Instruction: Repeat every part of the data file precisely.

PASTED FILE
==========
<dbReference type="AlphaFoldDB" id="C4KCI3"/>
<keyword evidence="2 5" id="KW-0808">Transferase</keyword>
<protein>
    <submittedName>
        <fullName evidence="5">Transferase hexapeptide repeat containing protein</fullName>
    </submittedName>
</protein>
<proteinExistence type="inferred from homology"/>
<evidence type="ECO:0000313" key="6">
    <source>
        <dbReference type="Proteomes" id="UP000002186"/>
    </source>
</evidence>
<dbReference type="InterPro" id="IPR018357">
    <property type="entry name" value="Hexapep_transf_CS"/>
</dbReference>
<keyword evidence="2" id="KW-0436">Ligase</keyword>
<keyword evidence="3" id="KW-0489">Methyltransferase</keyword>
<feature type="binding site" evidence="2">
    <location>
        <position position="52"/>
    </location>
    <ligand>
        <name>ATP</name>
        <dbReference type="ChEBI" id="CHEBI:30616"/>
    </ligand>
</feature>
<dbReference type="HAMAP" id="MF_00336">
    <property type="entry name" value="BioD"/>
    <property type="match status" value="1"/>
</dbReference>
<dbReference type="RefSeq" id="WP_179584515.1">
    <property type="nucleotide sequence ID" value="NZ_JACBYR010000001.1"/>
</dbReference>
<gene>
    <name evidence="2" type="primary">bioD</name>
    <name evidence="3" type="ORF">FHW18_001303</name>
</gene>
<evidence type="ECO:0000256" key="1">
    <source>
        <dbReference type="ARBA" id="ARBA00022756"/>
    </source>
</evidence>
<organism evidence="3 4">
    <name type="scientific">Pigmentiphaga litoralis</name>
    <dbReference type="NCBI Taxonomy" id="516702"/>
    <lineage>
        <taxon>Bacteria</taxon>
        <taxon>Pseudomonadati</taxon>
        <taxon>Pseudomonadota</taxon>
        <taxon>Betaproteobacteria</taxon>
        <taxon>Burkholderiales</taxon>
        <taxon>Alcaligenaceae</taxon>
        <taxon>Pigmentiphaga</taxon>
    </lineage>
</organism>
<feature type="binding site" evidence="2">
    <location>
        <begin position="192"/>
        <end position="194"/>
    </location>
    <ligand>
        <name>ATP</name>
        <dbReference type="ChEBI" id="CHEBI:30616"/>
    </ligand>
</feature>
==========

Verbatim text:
<dbReference type="AlphaFoldDB" id="C4KCI3"/>
<keyword evidence="2 5" id="KW-0808">Transferase</keyword>
<protein>
    <submittedName>
        <fullName evidence="5">Transferase hexapeptide repeat containing protein</fullName>
    </submittedName>
</protein>
<proteinExistence type="inferred from homology"/>
<evidence type="ECO:0000313" key="6">
    <source>
        <dbReference type="Proteomes" id="UP000002186"/>
    </source>
</evidence>
<dbReference type="InterPro" id="IPR018357">
    <property type="entry name" value="Hexapep_transf_CS"/>
</dbReference>
<keyword evidence="2" id="KW-0436">Ligase</keyword>
<keyword evidence="3" id="KW-0489">Methyltransferase</keyword>
<feature type="binding site" evidence="2">
    <location>
        <position position="52"/>
    </location>
    <ligand>
        <name>ATP</name>
        <dbReference type="ChEBI" id="CHEBI:30616"/>
    </ligand>
</feature>
<dbReference type="HAMAP" id="MF_00336">
    <property type="entry name" value="BioD"/>
    <property type="match status" value="1"/>
</dbReference>
<dbReference type="RefSeq" id="WP_179584515.1">
    <property type="nucleotide sequence ID" value="NZ_JACBYR010000001.1"/>
</dbReference>
<gene>
    <name evidence="2" type="primary">bioD</name>
    <name evidence="3" type="ORF">FHW18_001303</name>
</gene>
<evidence type="ECO:0000256" key="1">
    <source>
        <dbReference type="ARBA" id="ARBA00022756"/>
    </source>
</evidence>
<organism evidence="3 4">
    <name type="scientific">Pigmentiphaga litoralis</name>
    <dbReference type="NCBI Taxonomy" id="516702"/>
    <lineage>
        <taxon>Bacteria</taxon>
        <taxon>Pseudomonadati</taxon>
        <taxon>Pseudomonadota</taxon>
        <taxon>Betaproteobacteria</taxon>
        <taxon>Burkholderiales</taxon>
        <taxon>Alcaligenaceae</taxon>
        <taxon>Pigmentiphaga</taxon>
    </lineage>
</organism>
<feature type="binding site" evidence="2">
    <location>
        <begin position="192"/>
        <end position="194"/>
    </location>
    <ligand>
        <name>ATP</name>
        <dbReference type="ChEBI" id="CHEBI:30616"/>
    </ligand>
</feature>